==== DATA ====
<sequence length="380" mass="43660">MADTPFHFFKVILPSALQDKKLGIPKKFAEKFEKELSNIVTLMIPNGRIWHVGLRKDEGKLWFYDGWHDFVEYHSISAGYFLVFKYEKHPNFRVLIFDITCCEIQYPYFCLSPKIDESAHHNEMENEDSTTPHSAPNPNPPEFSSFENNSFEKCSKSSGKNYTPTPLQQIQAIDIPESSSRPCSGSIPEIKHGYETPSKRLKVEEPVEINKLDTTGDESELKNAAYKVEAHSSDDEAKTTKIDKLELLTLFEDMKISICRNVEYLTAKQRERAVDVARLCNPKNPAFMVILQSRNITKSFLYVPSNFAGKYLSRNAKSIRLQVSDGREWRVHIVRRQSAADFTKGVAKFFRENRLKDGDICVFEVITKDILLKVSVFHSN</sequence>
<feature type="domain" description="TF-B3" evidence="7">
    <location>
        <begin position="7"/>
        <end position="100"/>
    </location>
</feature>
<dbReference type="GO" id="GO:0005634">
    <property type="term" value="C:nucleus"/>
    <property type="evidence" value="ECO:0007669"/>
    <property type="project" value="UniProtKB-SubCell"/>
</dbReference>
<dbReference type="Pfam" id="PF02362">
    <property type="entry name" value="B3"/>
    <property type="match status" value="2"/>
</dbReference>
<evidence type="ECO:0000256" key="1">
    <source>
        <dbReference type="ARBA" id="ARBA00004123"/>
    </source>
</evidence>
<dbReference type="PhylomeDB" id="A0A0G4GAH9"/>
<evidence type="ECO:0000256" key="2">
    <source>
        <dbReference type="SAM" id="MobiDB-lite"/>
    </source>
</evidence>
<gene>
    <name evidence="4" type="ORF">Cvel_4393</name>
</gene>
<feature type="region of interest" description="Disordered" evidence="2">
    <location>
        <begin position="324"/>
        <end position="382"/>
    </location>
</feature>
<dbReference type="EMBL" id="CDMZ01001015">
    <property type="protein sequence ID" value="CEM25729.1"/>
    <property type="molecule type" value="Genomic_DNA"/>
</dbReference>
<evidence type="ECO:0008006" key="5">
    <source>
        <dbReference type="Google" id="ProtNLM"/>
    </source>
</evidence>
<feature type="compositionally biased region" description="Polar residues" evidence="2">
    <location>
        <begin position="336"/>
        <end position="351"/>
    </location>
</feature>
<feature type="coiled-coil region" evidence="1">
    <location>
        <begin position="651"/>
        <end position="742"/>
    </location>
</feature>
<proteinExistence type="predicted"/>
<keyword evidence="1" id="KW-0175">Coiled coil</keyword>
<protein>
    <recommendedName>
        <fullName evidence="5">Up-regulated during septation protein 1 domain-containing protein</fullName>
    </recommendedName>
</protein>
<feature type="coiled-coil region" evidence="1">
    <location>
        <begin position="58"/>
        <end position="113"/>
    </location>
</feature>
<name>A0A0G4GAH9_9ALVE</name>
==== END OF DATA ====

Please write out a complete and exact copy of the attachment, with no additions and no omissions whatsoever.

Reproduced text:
<sequence length="380" mass="43660">MADTPFHFFKVILPSALQDKKLGIPKKFAEKFEKELSNIVTLMIPNGRIWHVGLRKDEGKLWFYDGWHDFVEYHSISAGYFLVFKYEKHPNFRVLIFDITCCEIQYPYFCLSPKIDESAHHNEMENEDSTTPHSAPNPNPPEFSSFENNSFEKCSKSSGKNYTPTPLQQIQAIDIPESSSRPCSGSIPEIKHGYETPSKRLKVEEPVEINKLDTTGDESELKNAAYKVEAHSSDDEAKTTKIDKLELLTLFEDMKISICRNVEYLTAKQRERAVDVARLCNPKNPAFMVILQSRNITKSFLYVPSNFAGKYLSRNAKSIRLQVSDGREWRVHIVRRQSAADFTKGVAKFFRENRLKDGDICVFEVITKDILLKVSVFHSN</sequence>
<feature type="domain" description="TF-B3" evidence="7">
    <location>
        <begin position="7"/>
        <end position="100"/>
    </location>
</feature>
<dbReference type="GO" id="GO:0005634">
    <property type="term" value="C:nucleus"/>
    <property type="evidence" value="ECO:0007669"/>
    <property type="project" value="UniProtKB-SubCell"/>
</dbReference>
<dbReference type="Pfam" id="PF02362">
    <property type="entry name" value="B3"/>
    <property type="match status" value="2"/>
</dbReference>
<evidence type="ECO:0000256" key="1">
    <source>
        <dbReference type="ARBA" id="ARBA00004123"/>
    </source>
</evidence>
<dbReference type="PhylomeDB" id="A0A0G4GAH9"/>
<evidence type="ECO:0000256" key="2">
    <source>
        <dbReference type="SAM" id="MobiDB-lite"/>
    </source>
</evidence>
<gene>
    <name evidence="4" type="ORF">Cvel_4393</name>
</gene>
<feature type="region of interest" description="Disordered" evidence="2">
    <location>
        <begin position="324"/>
        <end position="382"/>
    </location>
</feature>
<dbReference type="EMBL" id="CDMZ01001015">
    <property type="protein sequence ID" value="CEM25729.1"/>
    <property type="molecule type" value="Genomic_DNA"/>
</dbReference>
<evidence type="ECO:0008006" key="5">
    <source>
        <dbReference type="Google" id="ProtNLM"/>
    </source>
</evidence>
<feature type="compositionally biased region" description="Polar residues" evidence="2">
    <location>
        <begin position="336"/>
        <end position="351"/>
    </location>
</feature>
<feature type="coiled-coil region" evidence="1">
    <location>
        <begin position="651"/>
        <end position="742"/>
    </location>
</feature>
<proteinExistence type="predicted"/>
<keyword evidence="1" id="KW-0175">Coiled coil</keyword>
<protein>
    <recommendedName>
        <fullName evidence="5">Up-regulated during septation protein 1 domain-containing protein</fullName>
    </recommendedName>
</protein>
<feature type="coiled-coil region" evidence="1">
    <location>
        <begin position="58"/>
        <end position="113"/>
    </location>
</feature>
<name>A0A0G4GAH9_9ALVE</name>